Publications by authors named "Valentin Hacker"

3 Publications

  • Page 1 of 1

Impact of large choroidal vessels on choriocapillaris flow deficit analyses in optical coherence tomography angiography.

PLoS One 2021 3;16(8):e0254955. Epub 2021 Aug 3.

Vienna Clinical Trial Center (VTC), Department of Ophthalmology and Optometry, Medical University of Vienna, Vienna, Austria.

Purpose: To investigate the impact of large choroidal vessels (LCV) on Choriocapillaris (CC) flow deficit (FD) analyses with swept-source optical coherence tomography angiography (SS-OCTA).

Design: Prospective, cross-sectional study.

Methods: Macular 6x6mm SS-OCTA scans were obtained from intermediate age-related macular degeneration (iAMD) and healthy eyes. Images were captured and processed according to most common standards and analyzed for percentage of flow-deficits (FD%) within four 1x1mm squares at the corners of each image. Choroidal thickness (CT), iris color and refraction error were considered as potential influential factors for LCV visibility. A linear mixed model and logistic regression models were calculated for statistical evaluation.

Results: Sixty-nine iAMD and 49 age-matched healthy eyes were enrolled. LCV were visible in at least one sector in 52% of iAMD and 47% of healthy eyes. Within the iAMD group FD% were significantly lower in areas containing LCV (p = 0.0029). Increasing CT resulted in an odds ratio decrease of LCV (OR: 0.94, p<0.0001). Below a CT value of ≤118μm LCV could be expected with a sensitivity of 86% and a specificity of 85%.

Conclusions: LCV can significantly affect CC FD analyses of SS-OCTA images. Their visibility is negatively associated with CT. The impact of LCV should be taken into account when performing CC FD assessments, especially in patients where reduced CT is to be expected and inclusion of affected areas should be considered carefully.
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http://journals.plos.org/plosone/article?id=10.1371/journal.pone.0254955PLOS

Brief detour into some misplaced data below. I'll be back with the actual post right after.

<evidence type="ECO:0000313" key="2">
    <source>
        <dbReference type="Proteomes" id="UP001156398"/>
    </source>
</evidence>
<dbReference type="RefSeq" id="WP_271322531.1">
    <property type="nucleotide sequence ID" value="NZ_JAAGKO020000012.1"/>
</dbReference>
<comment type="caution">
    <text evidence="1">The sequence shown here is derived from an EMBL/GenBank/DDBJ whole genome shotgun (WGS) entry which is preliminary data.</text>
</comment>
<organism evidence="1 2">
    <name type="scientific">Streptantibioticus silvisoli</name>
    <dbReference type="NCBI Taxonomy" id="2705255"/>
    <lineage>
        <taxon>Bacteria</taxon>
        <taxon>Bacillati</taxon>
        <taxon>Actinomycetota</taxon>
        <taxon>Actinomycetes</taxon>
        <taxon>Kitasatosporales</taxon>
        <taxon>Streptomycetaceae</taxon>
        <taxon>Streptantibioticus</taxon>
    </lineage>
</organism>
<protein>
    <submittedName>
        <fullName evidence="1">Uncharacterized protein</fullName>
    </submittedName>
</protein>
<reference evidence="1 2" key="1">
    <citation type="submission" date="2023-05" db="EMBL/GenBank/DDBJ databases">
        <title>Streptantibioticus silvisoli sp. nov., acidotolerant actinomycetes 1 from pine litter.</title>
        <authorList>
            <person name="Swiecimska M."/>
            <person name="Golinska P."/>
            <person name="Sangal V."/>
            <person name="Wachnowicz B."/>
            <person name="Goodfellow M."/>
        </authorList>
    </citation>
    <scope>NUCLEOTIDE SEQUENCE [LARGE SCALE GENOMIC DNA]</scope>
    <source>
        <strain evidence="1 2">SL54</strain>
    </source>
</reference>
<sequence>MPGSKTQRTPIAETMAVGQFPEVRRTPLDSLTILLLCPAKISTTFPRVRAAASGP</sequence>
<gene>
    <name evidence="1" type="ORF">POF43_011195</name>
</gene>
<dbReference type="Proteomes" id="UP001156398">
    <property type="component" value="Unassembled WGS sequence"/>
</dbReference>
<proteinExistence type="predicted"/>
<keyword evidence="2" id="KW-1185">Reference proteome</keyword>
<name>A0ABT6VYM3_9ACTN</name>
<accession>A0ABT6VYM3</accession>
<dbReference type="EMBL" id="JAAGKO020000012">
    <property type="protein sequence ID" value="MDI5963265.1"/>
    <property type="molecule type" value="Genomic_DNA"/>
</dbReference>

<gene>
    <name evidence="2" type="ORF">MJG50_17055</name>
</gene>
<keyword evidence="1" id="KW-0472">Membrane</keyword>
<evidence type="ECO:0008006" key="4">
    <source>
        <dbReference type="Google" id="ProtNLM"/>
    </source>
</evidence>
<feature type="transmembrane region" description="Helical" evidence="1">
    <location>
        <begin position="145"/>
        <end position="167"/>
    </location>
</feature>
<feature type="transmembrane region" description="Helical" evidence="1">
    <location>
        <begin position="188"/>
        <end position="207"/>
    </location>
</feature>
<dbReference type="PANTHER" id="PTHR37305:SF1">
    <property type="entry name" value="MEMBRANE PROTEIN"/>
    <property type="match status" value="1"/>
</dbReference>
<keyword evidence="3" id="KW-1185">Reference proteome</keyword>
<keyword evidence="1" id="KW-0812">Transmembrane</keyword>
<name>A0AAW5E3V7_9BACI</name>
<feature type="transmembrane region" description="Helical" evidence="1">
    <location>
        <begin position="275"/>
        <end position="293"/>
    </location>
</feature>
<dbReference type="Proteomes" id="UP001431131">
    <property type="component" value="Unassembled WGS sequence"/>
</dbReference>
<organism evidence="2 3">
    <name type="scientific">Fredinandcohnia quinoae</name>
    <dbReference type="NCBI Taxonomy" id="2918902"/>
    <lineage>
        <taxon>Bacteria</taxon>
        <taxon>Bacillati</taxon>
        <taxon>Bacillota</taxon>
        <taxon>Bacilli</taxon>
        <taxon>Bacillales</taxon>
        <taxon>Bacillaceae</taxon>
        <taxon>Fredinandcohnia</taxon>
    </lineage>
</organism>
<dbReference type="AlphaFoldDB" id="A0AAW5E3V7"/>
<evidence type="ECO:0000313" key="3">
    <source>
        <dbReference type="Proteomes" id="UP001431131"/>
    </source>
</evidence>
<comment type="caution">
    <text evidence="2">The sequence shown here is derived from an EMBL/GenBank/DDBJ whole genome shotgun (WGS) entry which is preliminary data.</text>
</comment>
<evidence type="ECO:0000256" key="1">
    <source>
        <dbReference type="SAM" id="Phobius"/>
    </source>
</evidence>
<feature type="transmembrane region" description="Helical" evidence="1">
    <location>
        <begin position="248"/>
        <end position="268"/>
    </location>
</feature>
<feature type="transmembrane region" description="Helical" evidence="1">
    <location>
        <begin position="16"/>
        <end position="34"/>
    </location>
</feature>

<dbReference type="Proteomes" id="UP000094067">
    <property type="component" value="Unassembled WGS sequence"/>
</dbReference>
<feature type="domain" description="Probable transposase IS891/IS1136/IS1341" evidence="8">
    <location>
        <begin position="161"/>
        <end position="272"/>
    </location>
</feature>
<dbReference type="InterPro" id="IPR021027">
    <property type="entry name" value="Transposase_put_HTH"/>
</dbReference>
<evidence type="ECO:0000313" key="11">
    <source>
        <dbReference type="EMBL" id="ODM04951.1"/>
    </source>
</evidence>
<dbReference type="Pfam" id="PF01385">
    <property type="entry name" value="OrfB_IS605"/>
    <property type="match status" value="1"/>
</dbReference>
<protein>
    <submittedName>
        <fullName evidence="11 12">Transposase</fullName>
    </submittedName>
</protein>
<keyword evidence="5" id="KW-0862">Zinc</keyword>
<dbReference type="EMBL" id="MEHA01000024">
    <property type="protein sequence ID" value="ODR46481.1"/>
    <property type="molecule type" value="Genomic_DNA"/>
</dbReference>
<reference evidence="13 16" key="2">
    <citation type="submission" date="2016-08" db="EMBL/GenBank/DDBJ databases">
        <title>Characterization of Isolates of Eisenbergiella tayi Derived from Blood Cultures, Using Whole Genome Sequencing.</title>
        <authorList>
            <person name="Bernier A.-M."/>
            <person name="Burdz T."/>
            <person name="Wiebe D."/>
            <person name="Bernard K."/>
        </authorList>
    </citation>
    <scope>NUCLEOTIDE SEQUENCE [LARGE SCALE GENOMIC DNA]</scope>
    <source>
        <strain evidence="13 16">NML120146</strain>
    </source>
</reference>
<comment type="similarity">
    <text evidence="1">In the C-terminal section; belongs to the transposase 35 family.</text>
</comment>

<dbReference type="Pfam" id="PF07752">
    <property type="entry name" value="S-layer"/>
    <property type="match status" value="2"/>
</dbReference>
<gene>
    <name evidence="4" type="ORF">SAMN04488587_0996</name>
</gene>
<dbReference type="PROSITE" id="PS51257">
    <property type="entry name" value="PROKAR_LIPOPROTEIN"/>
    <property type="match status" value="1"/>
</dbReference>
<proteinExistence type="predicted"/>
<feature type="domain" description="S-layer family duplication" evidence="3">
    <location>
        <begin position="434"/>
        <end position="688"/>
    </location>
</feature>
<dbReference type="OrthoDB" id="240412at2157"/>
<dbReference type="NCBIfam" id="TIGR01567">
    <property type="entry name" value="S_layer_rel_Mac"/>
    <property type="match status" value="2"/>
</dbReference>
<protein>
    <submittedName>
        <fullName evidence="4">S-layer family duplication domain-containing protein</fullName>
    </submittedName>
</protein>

http://www.ncbi.nlm.nih.gov/pmc/articles/PMC8330935PMC
August 2021

Three-dimensional composition of the photoreceptor cone layers in healthy eyes using adaptive-optics optical coherence tomography (AO-OCT).

PLoS One 2021 7;16(1):e0245293. Epub 2021 Jan 7.

Department of Ophthalmology and Optometry, Medical University of Vienna, Vienna, Austria.

Purpose: To assess the signal composition of cone photoreceptors three-dimensionally in healthy retinas using adaptive optics optical coherence tomography (AO-OCT).

Methods: Study population. Twenty healthy eyes of ten subjects (age 23 to 67). Procedures. After routine ophthalmological assessments, eyes were examined using AO-OCT. Three-dimensional volumes were acquired at 2.5° and 6.5° foveal eccentricity in four main meridians (superior, nasal, inferior, temporal). Cone densities and signal compositions were investigated in four different planes: the cone inner segment outer segment junction (IS/OS), the cone outer segment combined with the IS/OS (ISOS+), the cone outer segment tips (COST) and full en-face plane (FEF) combining signals from all mentioned cone layers. Additionally, reliability of a simple semi-automated approach for assessment of cone density was tested. Main outcome measures. Cone density of IS/OS, IS/OS+, COST and FEF. Qualitative depiction and composition of each cone layer. Inter-rater agreement of cone density measurements.